During the early years of his career, Jeffrey Kahane was known primarily known as a top-rank pianist whose reputation was launched with a first prize at the prestigious Arthur Rubinstein International Piano Competition in 1983 and his debut the same year at Carnegie Hall. Five years later, however, he made his first podium appearance, and conducting has taken on a larger role ever since.
But with Kahane, 59, it’s rarely a question of doing one or the other. Indeed, more than 80 percent of his international engagements with orchestras now involve him serving as conductor and piano soloist, where he leads from the keyboard. It’s in this double role that he will appear Aug. 3 with the Chicago Symphony Orchestra at Ravinia.
Longtime Chicago audiences are accustomed to this tradition because Daniel Barenboim, the CSO’s music director from 1991 to 2006, was a renowned pianist as well as a conductor, and he frequently combined the two roles. Other famed maestros who have regularly conducted from the keyboard include Leonard Bernstein, Christoph Eschenbach and André Previn. “It’s not some bizarre phenomenon,” Kahane said.
He cited several other reasons behind the appeal of the pianist-conductor: “Orchestras enjoy it tremendously,” he said. “Especially when I do Mozart or Beethoven, it’s a whole different way of approaching that kind of repertoire.” By hiring one artist for two jobs, it is also economical, he pointed out with a chuckle. “That’s a very attractive thing for orchestras,” he said. “Since it’s something I’ve been doing for 25 years or more, I’ve gotten very comfortable with that and I enjoy it, too.”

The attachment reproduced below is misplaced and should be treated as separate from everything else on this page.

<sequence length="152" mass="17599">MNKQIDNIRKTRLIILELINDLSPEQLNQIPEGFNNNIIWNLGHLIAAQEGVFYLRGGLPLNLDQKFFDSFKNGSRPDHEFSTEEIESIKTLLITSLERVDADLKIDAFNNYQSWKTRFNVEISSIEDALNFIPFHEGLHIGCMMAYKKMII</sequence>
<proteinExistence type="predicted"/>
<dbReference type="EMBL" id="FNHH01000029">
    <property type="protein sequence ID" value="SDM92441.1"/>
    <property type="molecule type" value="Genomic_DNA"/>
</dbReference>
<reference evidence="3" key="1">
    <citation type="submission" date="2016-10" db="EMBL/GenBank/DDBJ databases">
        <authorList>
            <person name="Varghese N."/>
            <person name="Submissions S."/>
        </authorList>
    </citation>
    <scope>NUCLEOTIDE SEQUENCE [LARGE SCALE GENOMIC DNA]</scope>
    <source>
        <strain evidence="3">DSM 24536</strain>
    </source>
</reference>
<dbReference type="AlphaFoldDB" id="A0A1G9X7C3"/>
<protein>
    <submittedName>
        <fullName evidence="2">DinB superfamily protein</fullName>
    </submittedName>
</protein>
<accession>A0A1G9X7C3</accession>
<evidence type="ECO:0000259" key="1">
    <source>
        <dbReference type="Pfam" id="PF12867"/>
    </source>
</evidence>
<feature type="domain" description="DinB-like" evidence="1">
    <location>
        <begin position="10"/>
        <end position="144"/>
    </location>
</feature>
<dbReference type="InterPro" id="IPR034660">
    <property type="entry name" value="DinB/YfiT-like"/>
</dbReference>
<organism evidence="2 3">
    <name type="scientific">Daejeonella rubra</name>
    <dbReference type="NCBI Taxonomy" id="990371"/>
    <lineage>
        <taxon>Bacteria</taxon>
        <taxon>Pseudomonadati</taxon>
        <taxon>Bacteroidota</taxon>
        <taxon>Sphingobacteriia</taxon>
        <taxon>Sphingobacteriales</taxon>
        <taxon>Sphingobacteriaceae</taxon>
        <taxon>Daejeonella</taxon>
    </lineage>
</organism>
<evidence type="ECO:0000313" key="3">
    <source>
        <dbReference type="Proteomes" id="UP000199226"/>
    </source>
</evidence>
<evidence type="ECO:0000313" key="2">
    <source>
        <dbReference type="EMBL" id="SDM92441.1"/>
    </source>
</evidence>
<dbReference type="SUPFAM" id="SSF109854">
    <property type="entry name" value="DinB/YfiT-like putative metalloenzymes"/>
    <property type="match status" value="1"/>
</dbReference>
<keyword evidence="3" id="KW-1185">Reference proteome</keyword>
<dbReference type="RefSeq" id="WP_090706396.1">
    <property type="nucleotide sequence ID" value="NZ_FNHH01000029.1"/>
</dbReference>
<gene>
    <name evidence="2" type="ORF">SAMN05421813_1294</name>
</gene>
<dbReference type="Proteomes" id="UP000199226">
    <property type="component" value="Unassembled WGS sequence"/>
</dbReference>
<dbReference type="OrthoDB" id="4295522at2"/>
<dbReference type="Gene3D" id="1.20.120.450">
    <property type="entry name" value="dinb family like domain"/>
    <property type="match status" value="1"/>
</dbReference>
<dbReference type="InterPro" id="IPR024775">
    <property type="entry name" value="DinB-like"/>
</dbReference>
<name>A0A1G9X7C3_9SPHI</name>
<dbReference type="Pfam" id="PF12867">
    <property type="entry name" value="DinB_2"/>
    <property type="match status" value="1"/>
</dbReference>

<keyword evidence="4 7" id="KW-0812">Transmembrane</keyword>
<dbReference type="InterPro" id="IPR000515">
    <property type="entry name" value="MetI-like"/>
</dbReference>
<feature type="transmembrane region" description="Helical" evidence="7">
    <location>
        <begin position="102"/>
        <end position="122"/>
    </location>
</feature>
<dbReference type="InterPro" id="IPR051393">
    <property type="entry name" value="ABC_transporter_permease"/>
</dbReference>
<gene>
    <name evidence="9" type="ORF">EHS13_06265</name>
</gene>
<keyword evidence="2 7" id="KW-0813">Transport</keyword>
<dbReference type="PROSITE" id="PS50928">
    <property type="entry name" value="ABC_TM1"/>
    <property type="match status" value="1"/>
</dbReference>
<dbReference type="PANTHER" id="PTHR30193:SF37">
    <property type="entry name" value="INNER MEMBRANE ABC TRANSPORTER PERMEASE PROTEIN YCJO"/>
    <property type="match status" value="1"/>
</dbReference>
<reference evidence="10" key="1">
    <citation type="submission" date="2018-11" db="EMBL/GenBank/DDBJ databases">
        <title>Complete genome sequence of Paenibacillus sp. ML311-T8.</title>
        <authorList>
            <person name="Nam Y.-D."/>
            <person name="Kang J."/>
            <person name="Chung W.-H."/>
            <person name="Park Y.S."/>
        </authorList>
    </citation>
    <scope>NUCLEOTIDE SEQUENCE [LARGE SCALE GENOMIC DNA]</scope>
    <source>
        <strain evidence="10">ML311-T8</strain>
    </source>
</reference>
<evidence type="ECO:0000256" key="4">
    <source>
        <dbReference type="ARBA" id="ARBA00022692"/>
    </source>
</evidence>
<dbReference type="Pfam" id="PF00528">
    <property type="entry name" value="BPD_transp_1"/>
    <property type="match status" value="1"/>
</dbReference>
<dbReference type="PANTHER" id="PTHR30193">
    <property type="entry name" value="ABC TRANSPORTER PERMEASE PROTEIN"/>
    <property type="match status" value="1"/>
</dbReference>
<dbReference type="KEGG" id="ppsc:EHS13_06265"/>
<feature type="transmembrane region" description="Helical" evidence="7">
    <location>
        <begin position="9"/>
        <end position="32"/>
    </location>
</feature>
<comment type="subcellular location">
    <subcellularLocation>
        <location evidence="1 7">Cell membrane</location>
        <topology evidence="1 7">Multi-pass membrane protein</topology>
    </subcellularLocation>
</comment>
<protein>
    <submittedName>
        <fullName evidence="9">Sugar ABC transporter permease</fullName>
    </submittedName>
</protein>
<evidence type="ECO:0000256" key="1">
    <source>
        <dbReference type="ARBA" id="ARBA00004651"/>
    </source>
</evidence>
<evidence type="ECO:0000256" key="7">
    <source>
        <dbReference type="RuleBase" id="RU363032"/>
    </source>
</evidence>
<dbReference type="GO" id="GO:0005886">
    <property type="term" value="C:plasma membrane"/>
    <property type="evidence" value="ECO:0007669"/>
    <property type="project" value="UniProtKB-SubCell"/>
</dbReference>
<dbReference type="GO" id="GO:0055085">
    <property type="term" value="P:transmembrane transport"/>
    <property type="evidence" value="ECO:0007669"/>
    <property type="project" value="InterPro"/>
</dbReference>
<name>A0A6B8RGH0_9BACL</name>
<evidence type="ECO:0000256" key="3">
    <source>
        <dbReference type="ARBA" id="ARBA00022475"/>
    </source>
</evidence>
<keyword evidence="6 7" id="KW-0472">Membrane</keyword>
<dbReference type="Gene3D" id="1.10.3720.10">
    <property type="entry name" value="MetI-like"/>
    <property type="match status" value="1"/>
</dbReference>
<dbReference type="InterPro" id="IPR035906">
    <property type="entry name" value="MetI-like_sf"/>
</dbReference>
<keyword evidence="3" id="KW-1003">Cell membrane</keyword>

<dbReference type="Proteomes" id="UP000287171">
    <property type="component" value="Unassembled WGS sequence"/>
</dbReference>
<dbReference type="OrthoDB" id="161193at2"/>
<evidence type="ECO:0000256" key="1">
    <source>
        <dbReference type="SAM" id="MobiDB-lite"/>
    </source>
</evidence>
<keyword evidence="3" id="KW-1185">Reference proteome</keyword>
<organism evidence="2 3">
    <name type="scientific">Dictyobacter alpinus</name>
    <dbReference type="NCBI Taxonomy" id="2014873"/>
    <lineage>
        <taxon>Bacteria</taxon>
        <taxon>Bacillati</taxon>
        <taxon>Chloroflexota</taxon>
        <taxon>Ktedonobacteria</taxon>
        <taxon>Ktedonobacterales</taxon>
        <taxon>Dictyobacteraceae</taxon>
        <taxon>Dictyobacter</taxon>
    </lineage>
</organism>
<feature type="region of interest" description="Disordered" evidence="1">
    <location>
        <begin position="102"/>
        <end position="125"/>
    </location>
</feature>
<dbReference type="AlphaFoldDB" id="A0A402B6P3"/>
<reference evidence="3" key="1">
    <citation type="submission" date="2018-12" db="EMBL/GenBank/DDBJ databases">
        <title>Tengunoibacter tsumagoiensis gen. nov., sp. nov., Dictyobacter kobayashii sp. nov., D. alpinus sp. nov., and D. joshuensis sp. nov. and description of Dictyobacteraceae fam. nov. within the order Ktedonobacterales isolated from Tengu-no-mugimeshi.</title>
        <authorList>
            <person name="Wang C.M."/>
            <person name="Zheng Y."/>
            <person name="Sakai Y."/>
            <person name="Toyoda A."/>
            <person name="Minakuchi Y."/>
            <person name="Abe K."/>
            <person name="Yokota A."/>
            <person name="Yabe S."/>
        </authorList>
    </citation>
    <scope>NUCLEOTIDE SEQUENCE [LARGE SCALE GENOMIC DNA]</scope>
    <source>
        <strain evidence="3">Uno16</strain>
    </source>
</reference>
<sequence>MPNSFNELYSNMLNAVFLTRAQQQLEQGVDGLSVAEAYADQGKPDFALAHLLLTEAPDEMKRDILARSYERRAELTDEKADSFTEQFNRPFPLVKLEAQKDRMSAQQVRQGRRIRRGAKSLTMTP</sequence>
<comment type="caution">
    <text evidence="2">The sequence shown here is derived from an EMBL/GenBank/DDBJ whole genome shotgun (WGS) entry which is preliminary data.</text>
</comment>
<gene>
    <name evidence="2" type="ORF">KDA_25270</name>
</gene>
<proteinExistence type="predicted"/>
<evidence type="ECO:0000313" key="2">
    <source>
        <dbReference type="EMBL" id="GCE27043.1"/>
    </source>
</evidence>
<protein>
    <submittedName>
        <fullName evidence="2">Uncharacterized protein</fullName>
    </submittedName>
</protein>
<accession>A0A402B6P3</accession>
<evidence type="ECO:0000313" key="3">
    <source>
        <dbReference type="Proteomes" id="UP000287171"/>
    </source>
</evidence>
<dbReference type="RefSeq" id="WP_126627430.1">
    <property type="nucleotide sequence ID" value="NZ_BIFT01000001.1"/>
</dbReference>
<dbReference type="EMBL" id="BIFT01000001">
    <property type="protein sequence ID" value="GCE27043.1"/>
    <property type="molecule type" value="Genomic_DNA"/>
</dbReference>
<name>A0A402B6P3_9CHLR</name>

Kahane has been a frequent Ravinia visitor since 1987, when he joined the CSO and guest conductor David Zinman in Chopin’s Second Piano Concerto. In June 2004, during an ambitious set of back-to-back concerts, he served as guest soloist and conductor for all five of Beethoven’s piano concertos.
The centerpiece of this summer’s appearance will be George Gershwin’s Rhapsody in Blue, which Kahane will, of course, lead from the keyboard. He has chosen the first version of the work that bandleader Paul Whiteman and the Palais Royal Orchestra premiered during a New York City concert in 1924. The orchestration by Ferde Grofé consists essentially of a big band plus a percussion section — drum set, timpani and glockenspiel — and banjo and violins. Kahane prefers the energy, spirit and rawness of the original over a later 1942 arrangement for full symphony orchestra. This subsequent version became the standard way that Rhapsody was heard until the late 1970s when some conductors like Michael Tilson Thomas began returning to Gershwin’s first take.
“The notes are virtually identical,” Kahane said, comparing the 1924 original to the better-known 1942 arrangement. “I don’t even know that there are any actual differences in the notes themselves. But the orchestration is so radically different that it both is and isn’t a completely different piece. It’s just a whole different aesthetic. It sounds much more like a real jazz work than a concert work.”